This tutorial explains what there is to know about trains, how to set them up, how to calculate throughput etc.
NOTE: This article is still work-in-progress, images are to be added.
Trains are unlocked in Tier 6. Before they can be unlocked, Oil processing has to be set up to allow for Computers to be made - although Computers found at Crash Sites can allow a few early station setups. Beside Computers, a sufficient amount of Heavy Modular Frames and Motors is also required.
Railways are built using Steel Beams and Pipes. One railway segment can be up to 100 meters long. Railways take shape and angle based on the terrain they are built on, which can lead to very wiggly tracks or tracks that clip through the ground on uneven terrain. For optimal results, construct Railways on Foundations.
Switches are formed by joining Railway segments together:
- This cannot be done directly before or after a Train Station
- Railroad Switch Control will appear at each switch; it is only relevant for manual driving (automatic trains will always choose a path regardless of the switch control)
- A switch doesn't have to be just 2-way, it is possible to keep on adding more tracks
- A switch can be cross-shaped
- Avoid: There is a bug, where if a single Railway segment has a switch on both ends, automatic trains will have trouble pathing through the switch. Instead of having one Railway segment with a switch on both ends, break the segment into two smaller segments, both of which only have a switch at one end.
Trains are made up out of Electric Locomotives and Freight Cars. Trains with more carriages will speed up and brake slower, but most importantly handle inclines worse. Therefore, having multiple Locomotives is a requirement unless the track is completely without inclines, the recommended ratio is one Locomotive for four Freight Cars. Whether a Freight Car is loaded does not affect the weight.
Freight Cars can carry either 32 stacks of items or 1,600 m3, however, not fluids and items at the same time.
It is un-advisable to mix cargo in Freight Cars, the most optimal solution is to have at least one Freight Car per item. See § Calculating throughput for how many Freight Cars should a train have to have sufficient capacity.
A train can be only operated if it has at least one Electric Locomotive and is on a powered Railway. For manual driving, W/S to speed up or use engine brake (based on direction), Space to use rail brake and to use the horn. Automated driving is set up using a timetable (explained in § Automation).
Trains cannot derail (the train is forcefully stopped at the end of the Railway) nor collide with other trains (they simply phase through each other). There are no train signals whatsoever.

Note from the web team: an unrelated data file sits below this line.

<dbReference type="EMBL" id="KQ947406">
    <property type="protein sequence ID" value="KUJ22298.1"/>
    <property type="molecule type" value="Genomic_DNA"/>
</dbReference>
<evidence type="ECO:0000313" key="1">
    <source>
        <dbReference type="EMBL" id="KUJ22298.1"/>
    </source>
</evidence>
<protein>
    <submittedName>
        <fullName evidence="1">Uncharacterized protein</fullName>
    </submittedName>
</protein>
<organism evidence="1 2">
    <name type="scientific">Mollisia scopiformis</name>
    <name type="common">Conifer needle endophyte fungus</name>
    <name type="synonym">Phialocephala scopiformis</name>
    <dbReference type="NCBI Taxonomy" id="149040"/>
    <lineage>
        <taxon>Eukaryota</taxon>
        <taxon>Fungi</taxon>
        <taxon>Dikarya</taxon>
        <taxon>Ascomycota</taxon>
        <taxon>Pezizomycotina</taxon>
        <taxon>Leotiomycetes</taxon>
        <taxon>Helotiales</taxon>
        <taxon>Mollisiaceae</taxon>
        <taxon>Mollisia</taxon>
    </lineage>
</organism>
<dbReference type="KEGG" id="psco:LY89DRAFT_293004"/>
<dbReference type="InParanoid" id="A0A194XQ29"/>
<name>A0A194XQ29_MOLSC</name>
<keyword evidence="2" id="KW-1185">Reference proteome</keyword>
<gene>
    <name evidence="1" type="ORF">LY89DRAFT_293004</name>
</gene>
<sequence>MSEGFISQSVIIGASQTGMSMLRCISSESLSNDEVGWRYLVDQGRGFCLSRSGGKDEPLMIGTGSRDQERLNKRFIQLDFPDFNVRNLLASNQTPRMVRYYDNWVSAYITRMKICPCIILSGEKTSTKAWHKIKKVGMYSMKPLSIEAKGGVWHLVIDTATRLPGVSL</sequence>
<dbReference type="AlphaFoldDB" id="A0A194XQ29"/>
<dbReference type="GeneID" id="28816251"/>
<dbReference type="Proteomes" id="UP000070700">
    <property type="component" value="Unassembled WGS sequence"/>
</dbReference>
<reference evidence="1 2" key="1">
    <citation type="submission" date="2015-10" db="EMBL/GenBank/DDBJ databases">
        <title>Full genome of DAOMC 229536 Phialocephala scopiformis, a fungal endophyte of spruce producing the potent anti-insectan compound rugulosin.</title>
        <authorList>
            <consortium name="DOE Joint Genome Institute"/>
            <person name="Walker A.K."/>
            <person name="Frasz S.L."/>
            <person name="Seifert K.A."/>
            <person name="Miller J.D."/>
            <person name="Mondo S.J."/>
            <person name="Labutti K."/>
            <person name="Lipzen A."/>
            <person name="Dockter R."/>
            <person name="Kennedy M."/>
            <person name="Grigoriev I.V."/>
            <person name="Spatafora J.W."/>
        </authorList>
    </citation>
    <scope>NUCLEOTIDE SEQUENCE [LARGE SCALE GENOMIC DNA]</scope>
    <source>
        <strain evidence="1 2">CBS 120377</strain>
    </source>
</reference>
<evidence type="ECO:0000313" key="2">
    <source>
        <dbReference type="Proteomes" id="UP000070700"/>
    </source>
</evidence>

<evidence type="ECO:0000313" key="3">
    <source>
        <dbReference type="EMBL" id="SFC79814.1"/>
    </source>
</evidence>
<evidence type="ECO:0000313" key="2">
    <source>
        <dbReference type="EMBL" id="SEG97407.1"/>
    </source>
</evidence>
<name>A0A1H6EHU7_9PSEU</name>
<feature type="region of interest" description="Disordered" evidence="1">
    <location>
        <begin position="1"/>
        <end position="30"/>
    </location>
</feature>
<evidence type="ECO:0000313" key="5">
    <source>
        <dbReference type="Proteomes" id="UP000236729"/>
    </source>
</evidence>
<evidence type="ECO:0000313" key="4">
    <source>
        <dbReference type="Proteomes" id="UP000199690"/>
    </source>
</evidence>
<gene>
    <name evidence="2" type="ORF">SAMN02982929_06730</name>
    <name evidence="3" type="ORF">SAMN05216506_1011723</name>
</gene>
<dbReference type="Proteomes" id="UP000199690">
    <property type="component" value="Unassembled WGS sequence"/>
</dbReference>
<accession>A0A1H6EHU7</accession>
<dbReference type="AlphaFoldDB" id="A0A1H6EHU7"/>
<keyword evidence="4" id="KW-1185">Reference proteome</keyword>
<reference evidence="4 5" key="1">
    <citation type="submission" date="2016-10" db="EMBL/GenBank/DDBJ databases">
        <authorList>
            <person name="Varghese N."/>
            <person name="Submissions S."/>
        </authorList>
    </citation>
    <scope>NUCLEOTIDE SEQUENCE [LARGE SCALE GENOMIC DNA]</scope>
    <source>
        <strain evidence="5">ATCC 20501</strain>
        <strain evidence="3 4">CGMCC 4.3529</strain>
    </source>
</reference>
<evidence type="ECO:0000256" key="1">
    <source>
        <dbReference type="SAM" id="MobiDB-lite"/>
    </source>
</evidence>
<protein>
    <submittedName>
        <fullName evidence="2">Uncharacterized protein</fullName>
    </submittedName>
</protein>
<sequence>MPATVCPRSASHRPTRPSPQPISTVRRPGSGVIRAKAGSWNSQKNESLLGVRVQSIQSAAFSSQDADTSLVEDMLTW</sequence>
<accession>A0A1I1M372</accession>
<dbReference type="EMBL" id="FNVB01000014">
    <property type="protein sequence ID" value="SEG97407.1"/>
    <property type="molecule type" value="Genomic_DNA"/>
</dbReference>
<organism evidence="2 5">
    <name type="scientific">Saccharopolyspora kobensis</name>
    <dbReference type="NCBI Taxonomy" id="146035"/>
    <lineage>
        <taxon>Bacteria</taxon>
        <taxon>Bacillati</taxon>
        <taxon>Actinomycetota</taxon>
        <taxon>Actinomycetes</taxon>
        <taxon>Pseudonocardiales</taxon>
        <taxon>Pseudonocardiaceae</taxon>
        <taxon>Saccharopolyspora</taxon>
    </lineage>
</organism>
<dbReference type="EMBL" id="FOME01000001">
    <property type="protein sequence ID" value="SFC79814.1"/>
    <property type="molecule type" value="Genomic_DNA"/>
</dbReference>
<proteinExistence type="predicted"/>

Placing a Locomotive (or Locomotives) on both ends of a train makes it bi-directional, as Locomotives on autopilot don't reverse. A bi-directional train can run as a shuttle without turning around.
Stations and loading cargo
Starting with the Train Station, it is very important to note that it is directional. The direction of the Train Station dictates how will trains arrive in the station, but not depart. That means that for bi-directional trains, both Train Stations have to face the end of the track. Train Stations have to be powered and constantly consume 50 MW, they also power the railway network they are on and all other stations on the same network (making it an extension of the standard power grid).
Freight Platforms attach to the Train Station. They can be rotated either left or right, which does not affect how they behave. Inside their UI, they can be either set to "load" or "unload" (where the yellow button is the currently active option). One Freight Platform handles one Freight Car, therefore to load a train consisting of one Locomotive and three Freight Cars, the station will begin with a Train Station (for the Locomotive) followed by three Freight Platforms. Freight Platforms stop accepting or outputting items during the 25-second long loading animation. To keep items moving, Industrial Storage Containers or at least two Industrial Fluid Buffers should be placed before each loading and after each unloading Freight Platform.
Freight Platforms can be spaced out using Empty Platforms. For example, for a train made up of two Locomotives and seven Freight Cars where only the 3rd Freight Car has to be loaded, the station will consist of a Train Station, three Empty Platforms (one for the second Locomotive and two for the two Freight Cars that precede the 3rd one) and one Freight Platform (that handles the 3rd Freight Car). It is not necessary to add trailing Empty Platforms after the last used Freight Platform.
Building a complete railway
As an example, we'll automate the transportation of Crude Oil products: Plastic, Rubber, Petroleum Coke and Fuel or Packaged Fuel. Packaging the fluid doubles the capacity one Freight Car can transport, at the cost of having to deal with recycling Empty Canisters or dedicating a part of the Plastic production, it is better to use double the number of Freight Cars in that scenario. It is best to avoid transporting fluids as much as possible (that's why we're transporting Crude Oil products and not Crude Oil itself; for power generation, burn all produced Fuel near the source without having to transport it, for Jetpack and Vehicle fuel only small amounts of either fluid or Packaged Fuel are necessary). For this tutorial, fluid Fuel will be transported.